|Anton Dominik Fernkorn, Archduke Charles, Duke of Teschen, 1860-65. Heldenplatz, Vienna|
Heldenplatz was intended as the ceremonial parade ground of Austria-Hungary, but it was never finished. The big, open square is dominated by the Hofburg palace and two striking equestrian statues, featuring military heroes of the Imperial army. Above, standing in the middle of open ground, is a depiction of Archduke Charles, who defeated the armies of Napoleon Bonaparte in 1809, and was immediately elevated to the Habsburg pantheon as a result. Ultimately, though, Heldenplatz is remembered in Austria as the site where Adolf Hitler announced the Anschluss- the union of Germany and Austria- in March 1938. the status of Austria, as willing participants in Hitler's insanity for the following seven years, or as the first "innocent victim" of Nazi occupation, has produced claim and counter claim amongst historians ever since, and is still a rather uncomfortable issue for many citizens here.
|Rachel Whiteread, Holocaust Memorial, 1995-2000, Judenplatz|
|Painting by Alois Frankl, Art Forum, Judenplatz.|
From the claustrophobic scene of his rounding up in Bratislava (above) through to some pictures of unimaginable torture and degradation of his fellow inmates, this is a very difficult exhibition to view- but compelling. Photographs of Frankl in the thirties, just after his marriage, show him as a handsome and debonair young man; an official portrait taken in the later forties shows him a little restored, but with sunken eyes, ringed by dark circles- a look that he apparently kept for the rest of his life. Images actually based on the death camps are, unsurprisingly, few in comparison with the written accounts of survivors, so this is an important show which deserves as wide an audience as possible.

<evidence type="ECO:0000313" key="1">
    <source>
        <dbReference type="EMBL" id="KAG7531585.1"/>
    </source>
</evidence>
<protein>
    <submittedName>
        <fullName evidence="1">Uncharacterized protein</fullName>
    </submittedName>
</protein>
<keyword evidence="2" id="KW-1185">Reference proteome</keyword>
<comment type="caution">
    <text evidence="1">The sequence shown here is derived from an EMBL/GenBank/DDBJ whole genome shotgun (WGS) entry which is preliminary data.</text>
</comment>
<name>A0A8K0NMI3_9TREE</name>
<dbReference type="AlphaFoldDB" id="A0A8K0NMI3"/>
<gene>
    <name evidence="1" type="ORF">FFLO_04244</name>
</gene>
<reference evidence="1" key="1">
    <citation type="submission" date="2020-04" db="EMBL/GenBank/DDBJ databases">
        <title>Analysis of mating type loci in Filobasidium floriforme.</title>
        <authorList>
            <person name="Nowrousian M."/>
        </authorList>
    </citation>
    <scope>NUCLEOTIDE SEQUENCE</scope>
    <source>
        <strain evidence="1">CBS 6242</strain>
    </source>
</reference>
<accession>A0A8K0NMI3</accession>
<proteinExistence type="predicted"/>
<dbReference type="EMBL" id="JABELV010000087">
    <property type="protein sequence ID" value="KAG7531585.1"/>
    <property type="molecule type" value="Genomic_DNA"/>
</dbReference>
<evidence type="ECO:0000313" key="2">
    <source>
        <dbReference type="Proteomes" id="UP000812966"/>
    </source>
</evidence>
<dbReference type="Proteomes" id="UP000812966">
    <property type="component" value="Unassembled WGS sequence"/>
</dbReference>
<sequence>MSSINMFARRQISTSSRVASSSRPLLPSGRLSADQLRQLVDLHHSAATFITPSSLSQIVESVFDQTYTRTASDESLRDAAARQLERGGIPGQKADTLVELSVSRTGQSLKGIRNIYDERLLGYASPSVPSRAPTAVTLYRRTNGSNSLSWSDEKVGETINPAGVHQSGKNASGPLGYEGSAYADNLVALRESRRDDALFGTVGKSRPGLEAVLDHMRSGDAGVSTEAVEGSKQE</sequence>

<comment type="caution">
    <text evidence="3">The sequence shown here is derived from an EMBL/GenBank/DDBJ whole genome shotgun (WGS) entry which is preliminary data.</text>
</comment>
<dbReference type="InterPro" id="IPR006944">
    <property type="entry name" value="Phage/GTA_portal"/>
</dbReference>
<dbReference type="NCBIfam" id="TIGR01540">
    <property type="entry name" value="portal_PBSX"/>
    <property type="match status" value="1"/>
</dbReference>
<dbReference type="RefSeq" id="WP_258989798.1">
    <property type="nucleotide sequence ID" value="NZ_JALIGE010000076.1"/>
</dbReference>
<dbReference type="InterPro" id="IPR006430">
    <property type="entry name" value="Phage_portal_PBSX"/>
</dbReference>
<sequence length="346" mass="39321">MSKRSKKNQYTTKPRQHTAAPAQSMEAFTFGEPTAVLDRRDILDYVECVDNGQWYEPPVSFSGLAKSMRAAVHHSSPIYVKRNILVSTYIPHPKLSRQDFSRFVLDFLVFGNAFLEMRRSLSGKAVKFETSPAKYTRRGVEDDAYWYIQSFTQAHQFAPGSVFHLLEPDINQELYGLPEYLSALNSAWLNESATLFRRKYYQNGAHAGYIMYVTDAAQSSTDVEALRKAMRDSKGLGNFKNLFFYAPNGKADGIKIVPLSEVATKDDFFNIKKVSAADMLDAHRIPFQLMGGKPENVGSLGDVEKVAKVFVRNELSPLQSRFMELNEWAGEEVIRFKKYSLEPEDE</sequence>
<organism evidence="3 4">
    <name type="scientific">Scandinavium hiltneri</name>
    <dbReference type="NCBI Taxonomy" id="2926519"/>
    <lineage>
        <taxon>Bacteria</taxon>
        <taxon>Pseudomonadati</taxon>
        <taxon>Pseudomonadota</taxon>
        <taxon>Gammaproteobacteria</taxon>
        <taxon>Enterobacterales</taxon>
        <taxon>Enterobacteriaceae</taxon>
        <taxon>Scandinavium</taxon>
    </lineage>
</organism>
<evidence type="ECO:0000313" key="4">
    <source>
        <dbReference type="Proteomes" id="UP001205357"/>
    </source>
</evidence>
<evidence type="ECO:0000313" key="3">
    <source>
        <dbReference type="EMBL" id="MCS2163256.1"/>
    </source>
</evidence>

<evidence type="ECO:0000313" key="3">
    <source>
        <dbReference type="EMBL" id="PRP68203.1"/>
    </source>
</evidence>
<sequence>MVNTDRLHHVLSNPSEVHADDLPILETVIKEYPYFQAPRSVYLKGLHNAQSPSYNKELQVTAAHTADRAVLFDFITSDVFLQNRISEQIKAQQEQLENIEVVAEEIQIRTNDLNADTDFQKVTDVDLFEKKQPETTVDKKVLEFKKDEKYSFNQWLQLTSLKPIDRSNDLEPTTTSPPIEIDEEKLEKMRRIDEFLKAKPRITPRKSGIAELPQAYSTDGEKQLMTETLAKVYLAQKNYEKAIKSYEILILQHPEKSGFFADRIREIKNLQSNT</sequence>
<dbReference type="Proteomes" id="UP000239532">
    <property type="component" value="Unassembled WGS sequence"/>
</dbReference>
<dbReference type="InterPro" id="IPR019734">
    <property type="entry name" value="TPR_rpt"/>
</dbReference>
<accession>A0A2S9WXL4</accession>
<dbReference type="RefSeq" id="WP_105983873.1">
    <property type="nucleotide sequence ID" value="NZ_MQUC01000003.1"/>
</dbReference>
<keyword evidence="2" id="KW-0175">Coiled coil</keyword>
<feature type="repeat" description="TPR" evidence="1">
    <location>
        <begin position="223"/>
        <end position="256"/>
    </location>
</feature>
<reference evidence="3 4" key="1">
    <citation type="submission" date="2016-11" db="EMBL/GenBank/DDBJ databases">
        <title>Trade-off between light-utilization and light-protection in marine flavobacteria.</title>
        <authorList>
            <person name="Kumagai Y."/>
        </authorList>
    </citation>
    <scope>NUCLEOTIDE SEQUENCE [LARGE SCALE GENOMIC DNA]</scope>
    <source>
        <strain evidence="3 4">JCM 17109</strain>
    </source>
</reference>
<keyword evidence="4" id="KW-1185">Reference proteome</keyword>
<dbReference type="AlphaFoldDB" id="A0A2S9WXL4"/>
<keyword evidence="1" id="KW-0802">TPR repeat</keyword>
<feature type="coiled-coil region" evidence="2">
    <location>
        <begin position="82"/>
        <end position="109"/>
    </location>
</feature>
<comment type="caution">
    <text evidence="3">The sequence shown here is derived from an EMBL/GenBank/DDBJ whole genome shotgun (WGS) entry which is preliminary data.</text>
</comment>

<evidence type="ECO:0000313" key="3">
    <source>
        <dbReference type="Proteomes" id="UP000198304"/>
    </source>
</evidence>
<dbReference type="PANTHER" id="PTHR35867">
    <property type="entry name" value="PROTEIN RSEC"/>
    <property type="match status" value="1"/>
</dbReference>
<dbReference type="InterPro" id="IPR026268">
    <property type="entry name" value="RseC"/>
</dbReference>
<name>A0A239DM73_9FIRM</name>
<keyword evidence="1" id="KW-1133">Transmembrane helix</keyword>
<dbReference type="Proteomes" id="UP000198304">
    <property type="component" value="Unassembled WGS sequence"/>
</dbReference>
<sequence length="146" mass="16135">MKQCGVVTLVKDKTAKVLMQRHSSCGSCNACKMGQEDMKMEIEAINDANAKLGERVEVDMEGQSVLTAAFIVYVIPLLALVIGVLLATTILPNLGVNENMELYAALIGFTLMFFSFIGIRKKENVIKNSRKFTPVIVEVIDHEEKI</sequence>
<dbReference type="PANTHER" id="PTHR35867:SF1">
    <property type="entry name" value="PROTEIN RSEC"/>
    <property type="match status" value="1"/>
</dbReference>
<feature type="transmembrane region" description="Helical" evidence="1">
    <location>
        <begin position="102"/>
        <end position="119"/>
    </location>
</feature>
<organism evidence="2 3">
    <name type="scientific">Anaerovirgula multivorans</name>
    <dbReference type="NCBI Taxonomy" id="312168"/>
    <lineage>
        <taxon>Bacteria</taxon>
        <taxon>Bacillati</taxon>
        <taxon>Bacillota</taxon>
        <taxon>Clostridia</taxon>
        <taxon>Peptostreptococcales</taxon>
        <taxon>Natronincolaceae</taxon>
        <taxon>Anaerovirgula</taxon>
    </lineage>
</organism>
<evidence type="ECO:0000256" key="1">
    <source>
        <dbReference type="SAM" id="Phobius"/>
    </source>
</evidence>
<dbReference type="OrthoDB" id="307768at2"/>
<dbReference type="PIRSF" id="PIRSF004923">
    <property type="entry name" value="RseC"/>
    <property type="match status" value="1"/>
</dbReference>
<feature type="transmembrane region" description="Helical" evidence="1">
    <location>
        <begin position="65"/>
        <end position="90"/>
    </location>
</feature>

|Adolf Frankl, Faces that Still Haunt Me, c. 1960. Frankl is the face in the third row from the bottom, fourth from the left.|
I also noticed that, in keeping with both Geneva and Zürich, Vienna is a city of small dogs. Every third person seems to come with an extra fabric limb, at the end of which is a quivering pom-pom of moist-eyed yap. I suspect most of the global population of Chihuahua, Pekinese, Pomeranians and Maltese terriers live in an arc between the Franco-Swiss border and here - the kinds of critters that just aren't taken seriously back home.
I'm footsore, having made it round both the Belvedere Palace and the Kunsthalle today. I'm not writing about it until tomorrow, though; I'm off to find some dinner, and a pint.